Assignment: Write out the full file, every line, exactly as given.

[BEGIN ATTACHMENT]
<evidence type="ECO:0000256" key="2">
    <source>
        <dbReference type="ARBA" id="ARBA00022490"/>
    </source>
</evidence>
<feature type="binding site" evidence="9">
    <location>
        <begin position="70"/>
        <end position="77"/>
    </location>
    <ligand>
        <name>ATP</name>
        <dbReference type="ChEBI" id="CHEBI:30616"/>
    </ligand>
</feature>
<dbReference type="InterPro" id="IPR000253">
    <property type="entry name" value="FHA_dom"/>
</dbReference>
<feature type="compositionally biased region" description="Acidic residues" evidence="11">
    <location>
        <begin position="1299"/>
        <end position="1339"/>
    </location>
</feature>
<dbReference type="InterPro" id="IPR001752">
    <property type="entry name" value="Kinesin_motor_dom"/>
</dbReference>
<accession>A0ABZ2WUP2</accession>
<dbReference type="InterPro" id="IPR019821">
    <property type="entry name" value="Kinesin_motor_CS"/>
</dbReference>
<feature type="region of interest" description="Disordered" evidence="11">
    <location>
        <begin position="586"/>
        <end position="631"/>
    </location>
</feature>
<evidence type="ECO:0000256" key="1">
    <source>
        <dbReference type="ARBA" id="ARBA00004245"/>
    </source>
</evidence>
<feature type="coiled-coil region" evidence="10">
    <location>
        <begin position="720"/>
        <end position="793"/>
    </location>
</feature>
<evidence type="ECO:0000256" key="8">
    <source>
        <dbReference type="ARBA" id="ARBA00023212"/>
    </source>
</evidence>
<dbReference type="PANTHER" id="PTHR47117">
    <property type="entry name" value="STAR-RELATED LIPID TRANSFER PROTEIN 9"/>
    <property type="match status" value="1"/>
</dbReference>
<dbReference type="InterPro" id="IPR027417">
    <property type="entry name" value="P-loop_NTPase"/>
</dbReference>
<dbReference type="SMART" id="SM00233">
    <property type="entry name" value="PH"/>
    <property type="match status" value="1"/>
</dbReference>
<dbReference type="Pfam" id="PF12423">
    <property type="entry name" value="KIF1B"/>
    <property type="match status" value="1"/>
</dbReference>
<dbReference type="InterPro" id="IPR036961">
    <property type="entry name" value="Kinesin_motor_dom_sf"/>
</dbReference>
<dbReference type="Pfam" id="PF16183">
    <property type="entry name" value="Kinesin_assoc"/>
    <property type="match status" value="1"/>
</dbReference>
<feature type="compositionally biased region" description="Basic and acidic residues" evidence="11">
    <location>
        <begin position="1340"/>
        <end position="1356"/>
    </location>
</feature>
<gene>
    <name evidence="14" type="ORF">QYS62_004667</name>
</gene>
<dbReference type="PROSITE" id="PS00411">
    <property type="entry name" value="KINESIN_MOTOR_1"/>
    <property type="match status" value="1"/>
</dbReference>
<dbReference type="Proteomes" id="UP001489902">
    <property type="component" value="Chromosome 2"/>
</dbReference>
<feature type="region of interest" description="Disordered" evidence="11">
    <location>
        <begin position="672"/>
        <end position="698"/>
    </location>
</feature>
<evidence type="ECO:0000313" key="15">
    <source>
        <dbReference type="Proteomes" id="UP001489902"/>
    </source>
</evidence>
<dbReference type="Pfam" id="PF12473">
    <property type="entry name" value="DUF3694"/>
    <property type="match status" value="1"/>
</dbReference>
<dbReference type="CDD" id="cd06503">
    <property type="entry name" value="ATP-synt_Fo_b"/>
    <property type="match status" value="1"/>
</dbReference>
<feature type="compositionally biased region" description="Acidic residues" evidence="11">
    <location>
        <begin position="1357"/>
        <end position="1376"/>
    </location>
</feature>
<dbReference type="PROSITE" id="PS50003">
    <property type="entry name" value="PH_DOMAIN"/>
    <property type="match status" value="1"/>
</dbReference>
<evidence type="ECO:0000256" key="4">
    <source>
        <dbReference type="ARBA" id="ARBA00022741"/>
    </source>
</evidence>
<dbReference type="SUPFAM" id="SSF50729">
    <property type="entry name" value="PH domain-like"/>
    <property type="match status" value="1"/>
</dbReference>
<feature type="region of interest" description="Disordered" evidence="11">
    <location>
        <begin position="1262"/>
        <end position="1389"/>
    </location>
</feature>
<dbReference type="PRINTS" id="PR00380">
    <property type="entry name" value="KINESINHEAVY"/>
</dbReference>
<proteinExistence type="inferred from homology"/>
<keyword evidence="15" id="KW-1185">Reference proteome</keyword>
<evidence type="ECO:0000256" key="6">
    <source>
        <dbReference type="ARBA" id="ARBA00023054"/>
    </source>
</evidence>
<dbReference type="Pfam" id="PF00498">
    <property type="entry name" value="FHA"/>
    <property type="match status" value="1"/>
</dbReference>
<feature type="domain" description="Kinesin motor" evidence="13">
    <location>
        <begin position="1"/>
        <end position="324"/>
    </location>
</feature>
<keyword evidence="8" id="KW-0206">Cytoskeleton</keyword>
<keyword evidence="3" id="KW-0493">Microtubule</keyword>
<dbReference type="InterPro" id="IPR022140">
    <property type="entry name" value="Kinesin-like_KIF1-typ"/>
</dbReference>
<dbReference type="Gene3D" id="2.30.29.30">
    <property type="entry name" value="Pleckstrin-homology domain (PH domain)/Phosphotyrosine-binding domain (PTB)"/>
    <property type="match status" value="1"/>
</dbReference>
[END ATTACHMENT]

<evidence type="ECO:0000256" key="2">
    <source>
        <dbReference type="ARBA" id="ARBA00022490"/>
    </source>
</evidence>
<feature type="binding site" evidence="9">
    <location>
        <begin position="70"/>
        <end position="77"/>
    </location>
    <ligand>
        <name>ATP</name>
        <dbReference type="ChEBI" id="CHEBI:30616"/>
    </ligand>
</feature>
<dbReference type="InterPro" id="IPR000253">
    <property type="entry name" value="FHA_dom"/>
</dbReference>
<feature type="compositionally biased region" description="Acidic residues" evidence="11">
    <location>
        <begin position="1299"/>
        <end position="1339"/>
    </location>
</feature>
<dbReference type="InterPro" id="IPR001752">
    <property type="entry name" value="Kinesin_motor_dom"/>
</dbReference>
<accession>A0ABZ2WUP2</accession>
<dbReference type="InterPro" id="IPR019821">
    <property type="entry name" value="Kinesin_motor_CS"/>
</dbReference>
<feature type="region of interest" description="Disordered" evidence="11">
    <location>
        <begin position="586"/>
        <end position="631"/>
    </location>
</feature>
<evidence type="ECO:0000256" key="1">
    <source>
        <dbReference type="ARBA" id="ARBA00004245"/>
    </source>
</evidence>
<feature type="coiled-coil region" evidence="10">
    <location>
        <begin position="720"/>
        <end position="793"/>
    </location>
</feature>
<evidence type="ECO:0000256" key="8">
    <source>
        <dbReference type="ARBA" id="ARBA00023212"/>
    </source>
</evidence>
<dbReference type="PANTHER" id="PTHR47117">
    <property type="entry name" value="STAR-RELATED LIPID TRANSFER PROTEIN 9"/>
    <property type="match status" value="1"/>
</dbReference>
<dbReference type="InterPro" id="IPR027417">
    <property type="entry name" value="P-loop_NTPase"/>
</dbReference>
<dbReference type="SMART" id="SM00233">
    <property type="entry name" value="PH"/>
    <property type="match status" value="1"/>
</dbReference>
<dbReference type="Pfam" id="PF12423">
    <property type="entry name" value="KIF1B"/>
    <property type="match status" value="1"/>
</dbReference>
<dbReference type="InterPro" id="IPR036961">
    <property type="entry name" value="Kinesin_motor_dom_sf"/>
</dbReference>
<dbReference type="Pfam" id="PF16183">
    <property type="entry name" value="Kinesin_assoc"/>
    <property type="match status" value="1"/>
</dbReference>
<feature type="compositionally biased region" description="Basic and acidic residues" evidence="11">
    <location>
        <begin position="1340"/>
        <end position="1356"/>
    </location>
</feature>
<gene>
    <name evidence="14" type="ORF">QYS62_004667</name>
</gene>
<dbReference type="PROSITE" id="PS00411">
    <property type="entry name" value="KINESIN_MOTOR_1"/>
    <property type="match status" value="1"/>
</dbReference>
<dbReference type="Proteomes" id="UP001489902">
    <property type="component" value="Chromosome 2"/>
</dbReference>
<feature type="region of interest" description="Disordered" evidence="11">
    <location>
        <begin position="672"/>
        <end position="698"/>
    </location>
</feature>
<evidence type="ECO:0000313" key="15">
    <source>
        <dbReference type="Proteomes" id="UP001489902"/>
    </source>
</evidence>
<dbReference type="Pfam" id="PF12473">
    <property type="entry name" value="DUF3694"/>
    <property type="match status" value="1"/>
</dbReference>
<dbReference type="CDD" id="cd06503">
    <property type="entry name" value="ATP-synt_Fo_b"/>
    <property type="match status" value="1"/>
</dbReference>
<feature type="compositionally biased region" description="Acidic residues" evidence="11">
    <location>
        <begin position="1357"/>
        <end position="1376"/>
    </location>
</feature>
<dbReference type="PROSITE" id="PS50003">
    <property type="entry name" value="PH_DOMAIN"/>
    <property type="match status" value="1"/>
</dbReference>
<evidence type="ECO:0000256" key="4">
    <source>
        <dbReference type="ARBA" id="ARBA00022741"/>
    </source>
</evidence>
<dbReference type="SUPFAM" id="SSF50729">
    <property type="entry name" value="PH domain-like"/>
    <property type="match status" value="1"/>
</dbReference>
<feature type="region of interest" description="Disordered" evidence="11">
    <location>
        <begin position="1262"/>
        <end position="1389"/>
    </location>
</feature>
<dbReference type="PRINTS" id="PR00380">
    <property type="entry name" value="KINESINHEAVY"/>
</dbReference>
<proteinExistence type="inferred from homology"/>
<keyword evidence="15" id="KW-1185">Reference proteome</keyword>
<evidence type="ECO:0000256" key="6">
    <source>
        <dbReference type="ARBA" id="ARBA00023054"/>
    </source>
</evidence>
<dbReference type="Pfam" id="PF00498">
    <property type="entry name" value="FHA"/>
    <property type="match status" value="1"/>
</dbReference>
<feature type="domain" description="Kinesin motor" evidence="13">
    <location>
        <begin position="1"/>
        <end position="324"/>
    </location>
</feature>
<keyword evidence="8" id="KW-0206">Cytoskeleton</keyword>
<keyword evidence="3" id="KW-0493">Microtubule</keyword>
<dbReference type="InterPro" id="IPR022140">
    <property type="entry name" value="Kinesin-like_KIF1-typ"/>
</dbReference>
<dbReference type="Gene3D" id="2.30.29.30">
    <property type="entry name" value="Pleckstrin-homology domain (PH domain)/Phosphotyrosine-binding domain (PTB)"/>
    <property type="match status" value="1"/>
</dbReference>